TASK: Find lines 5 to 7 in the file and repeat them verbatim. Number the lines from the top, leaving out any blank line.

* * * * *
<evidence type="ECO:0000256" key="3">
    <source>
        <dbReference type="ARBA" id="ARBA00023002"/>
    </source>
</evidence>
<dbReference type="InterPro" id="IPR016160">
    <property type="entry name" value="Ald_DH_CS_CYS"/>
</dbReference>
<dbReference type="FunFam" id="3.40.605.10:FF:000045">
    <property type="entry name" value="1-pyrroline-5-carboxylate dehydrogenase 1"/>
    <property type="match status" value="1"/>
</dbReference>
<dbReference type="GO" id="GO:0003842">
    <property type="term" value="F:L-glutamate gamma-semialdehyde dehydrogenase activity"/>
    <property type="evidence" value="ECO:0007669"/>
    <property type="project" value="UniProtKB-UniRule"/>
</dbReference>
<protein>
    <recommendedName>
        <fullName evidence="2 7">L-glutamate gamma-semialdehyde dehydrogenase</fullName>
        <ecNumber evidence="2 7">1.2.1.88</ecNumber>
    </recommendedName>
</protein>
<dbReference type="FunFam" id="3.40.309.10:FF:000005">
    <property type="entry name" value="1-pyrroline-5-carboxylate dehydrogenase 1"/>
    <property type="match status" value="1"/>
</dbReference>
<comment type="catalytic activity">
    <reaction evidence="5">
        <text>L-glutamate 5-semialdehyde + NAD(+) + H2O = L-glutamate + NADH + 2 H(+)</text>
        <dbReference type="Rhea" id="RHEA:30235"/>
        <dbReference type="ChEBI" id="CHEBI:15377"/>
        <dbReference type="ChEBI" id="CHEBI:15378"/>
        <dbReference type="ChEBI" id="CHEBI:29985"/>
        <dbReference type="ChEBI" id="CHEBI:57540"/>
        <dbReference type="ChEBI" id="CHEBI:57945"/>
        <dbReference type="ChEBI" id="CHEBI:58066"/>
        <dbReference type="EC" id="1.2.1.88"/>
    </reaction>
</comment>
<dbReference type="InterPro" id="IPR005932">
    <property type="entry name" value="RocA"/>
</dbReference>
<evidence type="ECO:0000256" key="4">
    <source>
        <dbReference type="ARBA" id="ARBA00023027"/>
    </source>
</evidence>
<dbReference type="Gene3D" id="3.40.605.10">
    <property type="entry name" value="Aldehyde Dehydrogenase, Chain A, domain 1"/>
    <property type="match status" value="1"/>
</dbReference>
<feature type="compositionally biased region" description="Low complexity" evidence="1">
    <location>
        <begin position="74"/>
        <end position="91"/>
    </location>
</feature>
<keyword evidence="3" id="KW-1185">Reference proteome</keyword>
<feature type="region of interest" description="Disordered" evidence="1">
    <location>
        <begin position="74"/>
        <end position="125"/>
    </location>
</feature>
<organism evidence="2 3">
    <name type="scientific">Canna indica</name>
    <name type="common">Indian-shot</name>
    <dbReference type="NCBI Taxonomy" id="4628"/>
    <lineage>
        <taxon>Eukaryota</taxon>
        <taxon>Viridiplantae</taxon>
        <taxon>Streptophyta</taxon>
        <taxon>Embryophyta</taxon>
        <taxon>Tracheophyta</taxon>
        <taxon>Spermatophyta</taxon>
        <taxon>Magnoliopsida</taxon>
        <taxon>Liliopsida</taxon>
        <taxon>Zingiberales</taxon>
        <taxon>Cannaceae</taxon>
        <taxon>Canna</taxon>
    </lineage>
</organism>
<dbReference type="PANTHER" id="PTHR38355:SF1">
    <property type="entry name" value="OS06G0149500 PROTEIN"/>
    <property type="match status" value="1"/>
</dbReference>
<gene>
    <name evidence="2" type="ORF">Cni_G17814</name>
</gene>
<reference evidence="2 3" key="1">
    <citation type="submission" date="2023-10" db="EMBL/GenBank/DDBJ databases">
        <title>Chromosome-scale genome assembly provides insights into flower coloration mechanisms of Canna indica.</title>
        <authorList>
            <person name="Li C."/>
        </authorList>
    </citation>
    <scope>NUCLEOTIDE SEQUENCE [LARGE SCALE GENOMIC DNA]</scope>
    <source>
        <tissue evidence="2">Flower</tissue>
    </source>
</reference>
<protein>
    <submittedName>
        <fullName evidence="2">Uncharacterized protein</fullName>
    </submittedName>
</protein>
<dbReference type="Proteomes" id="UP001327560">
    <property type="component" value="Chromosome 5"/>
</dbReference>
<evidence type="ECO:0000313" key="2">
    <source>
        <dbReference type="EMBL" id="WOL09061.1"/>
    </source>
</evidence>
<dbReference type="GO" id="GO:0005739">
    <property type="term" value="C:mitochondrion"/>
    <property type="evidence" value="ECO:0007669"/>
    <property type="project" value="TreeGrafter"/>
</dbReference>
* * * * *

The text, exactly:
</evidence>
<dbReference type="InterPro" id="IPR016160">
    <property type="entry name" value="Ald_DH_CS_CYS"/>